Ukrainian aviators love me

One of my most popular (I mean popular in my terms, which isn’t very popular by most people’s terms) blog posts is Schmenner’s Service Process Matrix – but for charities. It seems to show in Google searches for Schmenner, and weirdly, the Ukrainian National Aviation University link to it in one of their papers about applying the service process matrix to logistics. This amuses me.


And read this:

Maintaining Radical Focus and Staying on Strategy with OKRs

The One Knight In Product podcast episode with Christina Wodtke was really good. It seemed like a really authentic talk about when and how to use OKRs effectively rather just a sales pitch for a book. The best thing I took away was ‘Cadence is everything!’

What is digital ethics?

“No framework can possibly be complete, so it is important for employees in any organisation to examine the digital ethics dimension in any digital project they undertake.” Ethics isn’t about big dramatic decisions. Every single little decision is an ethical decision.

A thread of product management frameworks

Another thread from Shreyas Doshi, this one about product management frameworks.

Weeknotes #252

This week I did:

Global optimisation

I had some time to begin to think about the work our team will be undertaking over the next few quarters. Second to ‘what’ work we do is ‘how’ we do it. The upsteam and downstream coordination is an interesting challenge to ensure that change is introduced at the pace it can be adopted. I have a sense this is going to feel like slowing down from how we’ve been working over the past year but global optimisation is almost always better than local optimisation.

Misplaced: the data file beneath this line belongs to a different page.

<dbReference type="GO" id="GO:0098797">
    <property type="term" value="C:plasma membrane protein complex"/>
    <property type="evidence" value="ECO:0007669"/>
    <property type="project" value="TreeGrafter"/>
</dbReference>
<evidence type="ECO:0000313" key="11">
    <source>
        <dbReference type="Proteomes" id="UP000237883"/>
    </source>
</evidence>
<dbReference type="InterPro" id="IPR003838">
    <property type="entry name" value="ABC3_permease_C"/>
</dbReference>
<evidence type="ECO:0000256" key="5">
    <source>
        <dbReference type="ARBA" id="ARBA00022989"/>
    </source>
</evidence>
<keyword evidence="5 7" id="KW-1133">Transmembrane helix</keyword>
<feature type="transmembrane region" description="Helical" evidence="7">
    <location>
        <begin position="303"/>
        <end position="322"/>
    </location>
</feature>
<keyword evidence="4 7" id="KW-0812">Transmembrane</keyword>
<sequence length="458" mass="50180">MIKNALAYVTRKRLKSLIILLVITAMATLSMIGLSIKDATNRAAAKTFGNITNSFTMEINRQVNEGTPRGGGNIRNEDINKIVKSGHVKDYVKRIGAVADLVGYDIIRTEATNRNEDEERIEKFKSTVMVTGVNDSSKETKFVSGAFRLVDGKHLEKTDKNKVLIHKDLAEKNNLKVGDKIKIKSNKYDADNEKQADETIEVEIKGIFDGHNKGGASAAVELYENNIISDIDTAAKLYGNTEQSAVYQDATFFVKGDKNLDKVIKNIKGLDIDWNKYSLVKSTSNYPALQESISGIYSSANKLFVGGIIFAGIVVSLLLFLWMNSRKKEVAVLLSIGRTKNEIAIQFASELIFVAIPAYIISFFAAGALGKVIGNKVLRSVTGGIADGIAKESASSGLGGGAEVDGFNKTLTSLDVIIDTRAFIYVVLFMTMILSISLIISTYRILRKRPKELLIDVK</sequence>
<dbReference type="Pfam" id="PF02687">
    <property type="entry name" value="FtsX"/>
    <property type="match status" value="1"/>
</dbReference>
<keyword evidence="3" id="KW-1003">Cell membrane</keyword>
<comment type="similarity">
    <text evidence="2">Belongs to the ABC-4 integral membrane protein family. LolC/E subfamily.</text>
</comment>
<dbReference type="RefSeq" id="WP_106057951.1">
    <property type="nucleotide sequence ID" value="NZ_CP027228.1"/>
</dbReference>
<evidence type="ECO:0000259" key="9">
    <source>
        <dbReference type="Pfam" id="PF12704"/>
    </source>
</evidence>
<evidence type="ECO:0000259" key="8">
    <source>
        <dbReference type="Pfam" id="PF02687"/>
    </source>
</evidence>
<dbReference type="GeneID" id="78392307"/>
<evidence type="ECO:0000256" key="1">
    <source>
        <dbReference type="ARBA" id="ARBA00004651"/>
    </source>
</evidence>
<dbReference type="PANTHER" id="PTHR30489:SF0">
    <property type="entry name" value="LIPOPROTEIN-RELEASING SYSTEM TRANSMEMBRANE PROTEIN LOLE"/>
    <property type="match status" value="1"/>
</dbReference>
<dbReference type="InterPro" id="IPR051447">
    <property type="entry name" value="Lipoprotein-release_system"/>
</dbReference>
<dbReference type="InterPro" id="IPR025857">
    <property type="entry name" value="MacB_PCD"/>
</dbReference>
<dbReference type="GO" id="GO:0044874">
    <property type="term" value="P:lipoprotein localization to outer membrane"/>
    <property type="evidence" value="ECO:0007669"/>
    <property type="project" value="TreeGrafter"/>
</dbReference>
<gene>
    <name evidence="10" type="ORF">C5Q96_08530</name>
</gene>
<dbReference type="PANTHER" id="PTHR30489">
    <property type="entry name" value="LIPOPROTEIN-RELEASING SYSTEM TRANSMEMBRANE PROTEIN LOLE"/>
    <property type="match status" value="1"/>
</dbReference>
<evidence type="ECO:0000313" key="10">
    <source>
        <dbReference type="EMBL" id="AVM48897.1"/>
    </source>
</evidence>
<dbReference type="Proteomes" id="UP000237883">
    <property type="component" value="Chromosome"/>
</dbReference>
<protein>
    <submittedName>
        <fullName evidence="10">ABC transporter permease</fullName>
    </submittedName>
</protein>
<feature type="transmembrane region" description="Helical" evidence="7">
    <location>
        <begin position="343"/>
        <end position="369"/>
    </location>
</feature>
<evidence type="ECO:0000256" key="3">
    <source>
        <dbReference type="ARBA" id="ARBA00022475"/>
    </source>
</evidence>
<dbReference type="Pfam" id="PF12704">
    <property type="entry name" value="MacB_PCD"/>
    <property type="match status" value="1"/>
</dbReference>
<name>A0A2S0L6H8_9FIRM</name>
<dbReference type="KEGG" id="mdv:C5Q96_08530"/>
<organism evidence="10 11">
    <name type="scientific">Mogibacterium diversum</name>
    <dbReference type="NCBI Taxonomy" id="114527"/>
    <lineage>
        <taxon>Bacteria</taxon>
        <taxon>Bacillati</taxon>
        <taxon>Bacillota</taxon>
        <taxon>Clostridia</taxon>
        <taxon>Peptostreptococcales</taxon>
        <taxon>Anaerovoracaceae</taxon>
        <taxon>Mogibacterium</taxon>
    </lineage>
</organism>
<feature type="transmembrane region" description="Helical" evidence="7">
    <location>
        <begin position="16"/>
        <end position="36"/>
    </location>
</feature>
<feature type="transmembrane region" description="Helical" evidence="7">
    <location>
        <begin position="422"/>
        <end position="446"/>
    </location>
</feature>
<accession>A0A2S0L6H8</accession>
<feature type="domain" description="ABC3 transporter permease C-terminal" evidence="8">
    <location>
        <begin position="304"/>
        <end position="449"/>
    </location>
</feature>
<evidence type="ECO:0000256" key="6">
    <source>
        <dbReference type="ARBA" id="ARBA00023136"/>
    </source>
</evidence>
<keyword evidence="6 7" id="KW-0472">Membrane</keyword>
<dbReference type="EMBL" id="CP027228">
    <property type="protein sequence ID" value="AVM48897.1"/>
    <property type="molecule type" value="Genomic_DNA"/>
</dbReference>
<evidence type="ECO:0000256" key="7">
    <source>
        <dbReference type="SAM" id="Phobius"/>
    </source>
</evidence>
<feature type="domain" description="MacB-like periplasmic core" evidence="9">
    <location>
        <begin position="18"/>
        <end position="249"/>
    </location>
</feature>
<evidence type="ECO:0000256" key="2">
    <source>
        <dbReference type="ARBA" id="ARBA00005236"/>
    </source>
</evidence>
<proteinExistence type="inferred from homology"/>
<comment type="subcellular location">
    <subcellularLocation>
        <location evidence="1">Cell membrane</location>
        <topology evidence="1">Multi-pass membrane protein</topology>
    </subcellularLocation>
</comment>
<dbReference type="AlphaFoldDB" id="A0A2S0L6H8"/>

Team stability

There have been a few conversations and situations this week where the underlying theme seemed to be about the stability and change experienced by a group of people. It seems paradoxical but at the same time completely obvious, to say that stability enables change to be accepted and adopted. Too much change, in these cases, in the membership of teams prevents effective and efficient progress. It stops ownership, accountability and responsibility in it’s tracks. I wonder if the need for the stability of teams changes with the number of teams that make up an organisation, so, can an organisation achieve its strategic goals if it has some stable and some unstable teams, and where is the threshold? How much instability can an organisation absorb?


Thought about:

Technological convergence

I’ve been working on my assignment about what role blockchain might play in the future of work, and the one of the conclusions I’ve reached is that blockchain will have a far greater affect where it converges with other emerging technology such as artificial intelligence and Internet of things devices. This feels like a bit of a revelation to me. I see lots of talk about how AI is going to affect is in the future, what self-driving vehicles might do to transportation, etc., but I don’t think I’ve ever read anything about the effects of all these different technologies when they are put together.